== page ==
Company Says Idea is Their Own, Not A Foxconn Requirement
Sharp Corp., the embattled Japanese manufacturer best known for LCD flat-panel televisions and soon to be division of Hon Hai Precision Industry Co., (a Taiwanese company better known as Foxconn) is said to be strongly considering cutting another 1,000 jobs at the company as a result of continuing poor performance. This would be the third round of significant employment cuts in the last four years.
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Japanese media is reporting that even though Sharp is in the process of being acquired by Foxconn, it is still struggling now with a much deeper than expected earnings declines. For this reason, the Osaka, Japan-based company must look at options, such as another round of job cuts.
At the end of March, Sharp and Foxconn reached an agreement where Foxconn will acquire Sharp in a deal expected to close in October. Ultimately, it is expected that the Foxconn takeover will stabilize Sharp, which has struggled for years as the display business both gained more competitors and at the same time the global market began to soften.
Foxconn Agreed to Preserve Japanese Jobs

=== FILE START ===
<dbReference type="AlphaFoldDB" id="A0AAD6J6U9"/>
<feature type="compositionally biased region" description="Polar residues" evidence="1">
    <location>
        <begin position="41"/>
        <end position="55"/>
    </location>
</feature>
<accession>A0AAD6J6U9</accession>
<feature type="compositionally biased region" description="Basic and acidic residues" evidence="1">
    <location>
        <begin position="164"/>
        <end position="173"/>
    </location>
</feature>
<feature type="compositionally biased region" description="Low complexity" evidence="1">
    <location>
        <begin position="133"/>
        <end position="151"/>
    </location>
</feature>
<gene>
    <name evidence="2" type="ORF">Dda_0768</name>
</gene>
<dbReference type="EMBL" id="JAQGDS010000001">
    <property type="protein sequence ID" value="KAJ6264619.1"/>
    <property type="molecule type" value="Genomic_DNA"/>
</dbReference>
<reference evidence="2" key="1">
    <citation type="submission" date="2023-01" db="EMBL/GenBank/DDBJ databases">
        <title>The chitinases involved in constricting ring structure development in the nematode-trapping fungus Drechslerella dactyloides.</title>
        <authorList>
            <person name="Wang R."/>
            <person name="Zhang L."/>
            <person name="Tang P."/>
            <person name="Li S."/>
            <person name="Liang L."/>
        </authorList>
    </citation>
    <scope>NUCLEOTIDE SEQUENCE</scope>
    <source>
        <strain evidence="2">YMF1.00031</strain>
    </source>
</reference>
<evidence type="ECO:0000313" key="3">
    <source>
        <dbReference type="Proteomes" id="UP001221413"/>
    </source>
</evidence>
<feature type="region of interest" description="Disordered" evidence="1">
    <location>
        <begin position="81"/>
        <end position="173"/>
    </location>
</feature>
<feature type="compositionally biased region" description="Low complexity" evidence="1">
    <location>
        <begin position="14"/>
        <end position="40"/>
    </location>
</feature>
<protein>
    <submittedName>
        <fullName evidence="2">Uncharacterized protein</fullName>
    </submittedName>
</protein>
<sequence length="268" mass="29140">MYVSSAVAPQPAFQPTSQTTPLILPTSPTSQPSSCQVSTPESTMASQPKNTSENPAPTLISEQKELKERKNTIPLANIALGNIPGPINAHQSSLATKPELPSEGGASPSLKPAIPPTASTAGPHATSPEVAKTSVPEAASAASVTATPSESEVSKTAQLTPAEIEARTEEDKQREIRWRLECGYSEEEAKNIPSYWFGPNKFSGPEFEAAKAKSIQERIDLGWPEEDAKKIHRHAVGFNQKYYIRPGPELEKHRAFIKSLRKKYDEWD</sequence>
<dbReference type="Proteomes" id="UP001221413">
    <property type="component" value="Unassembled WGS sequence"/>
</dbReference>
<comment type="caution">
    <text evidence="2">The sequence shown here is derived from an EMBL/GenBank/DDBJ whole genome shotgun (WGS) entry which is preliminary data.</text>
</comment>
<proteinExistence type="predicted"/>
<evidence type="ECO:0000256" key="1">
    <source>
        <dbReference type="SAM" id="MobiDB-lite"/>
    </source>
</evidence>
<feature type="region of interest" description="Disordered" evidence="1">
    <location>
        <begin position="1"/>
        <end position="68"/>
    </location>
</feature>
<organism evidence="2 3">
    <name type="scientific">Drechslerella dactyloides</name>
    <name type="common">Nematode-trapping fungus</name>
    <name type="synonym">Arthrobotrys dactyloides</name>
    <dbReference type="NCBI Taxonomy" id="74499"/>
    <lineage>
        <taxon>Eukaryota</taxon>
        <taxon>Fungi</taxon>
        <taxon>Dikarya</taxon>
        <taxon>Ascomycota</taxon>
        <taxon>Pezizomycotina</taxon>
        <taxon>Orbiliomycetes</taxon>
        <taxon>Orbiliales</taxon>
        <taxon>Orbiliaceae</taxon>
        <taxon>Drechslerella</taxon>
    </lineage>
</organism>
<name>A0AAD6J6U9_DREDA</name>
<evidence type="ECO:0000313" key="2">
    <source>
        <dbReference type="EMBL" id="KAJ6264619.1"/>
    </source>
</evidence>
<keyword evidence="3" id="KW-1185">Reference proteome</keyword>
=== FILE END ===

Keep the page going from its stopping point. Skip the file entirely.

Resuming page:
As part of this acquisition, Foxconn agreed to preserve Sharp jobs in Japan. However, Sharp says it is making this decision on its own as it is necessary to preserve the company through this acquisition period.
In 2012, Sharp cut 3,000 jobs through an early retirement program offered to all employees. Then last year, Sharp cut another 3,200 jobs as their financial difficulties continued to worsen.
A New Kind of Restructuring
All of these cuts have resulted in a total headcount of 20,000 for Sharp and its subsidiaries. This is but two-thirds of the level it had four years ago. Sharp alone, is down to less than 15,000 employees.
In the past, these cuts were usually done in connection with the employee’s age – such as with early retirement incentives. But this time, according to a report by the Nikkei, the decision could be based on the performance of a given company unit. It is possible that the company may choose to drop their solar panel manufacturing and storage battery units. Foxconn’s CEO Terry Gou himself pointed the finger at the under-performing solar panel division as potentially expendable in a discussion with the media back in February.
LCD, the Biggest Division, is Still Struggling
This new pressure is the result of deteriorating performance in their LCD division, which is struggling with a worldwide glut of panels, along with a slackening of demand. Even Apple has cut back on panel purchases as smartphone sales have softened.
Ironically, at the same time the company is looking to cut jobs, it is also struggling with huge “brain drain” problem, as their best and brightest engineers head for the door to take jobs elsewhere at more stable companies. Rivals are snapping up Sharp engineers as fast as they can, in part to learn more about Sharp’s technologies and manufacturing processes.
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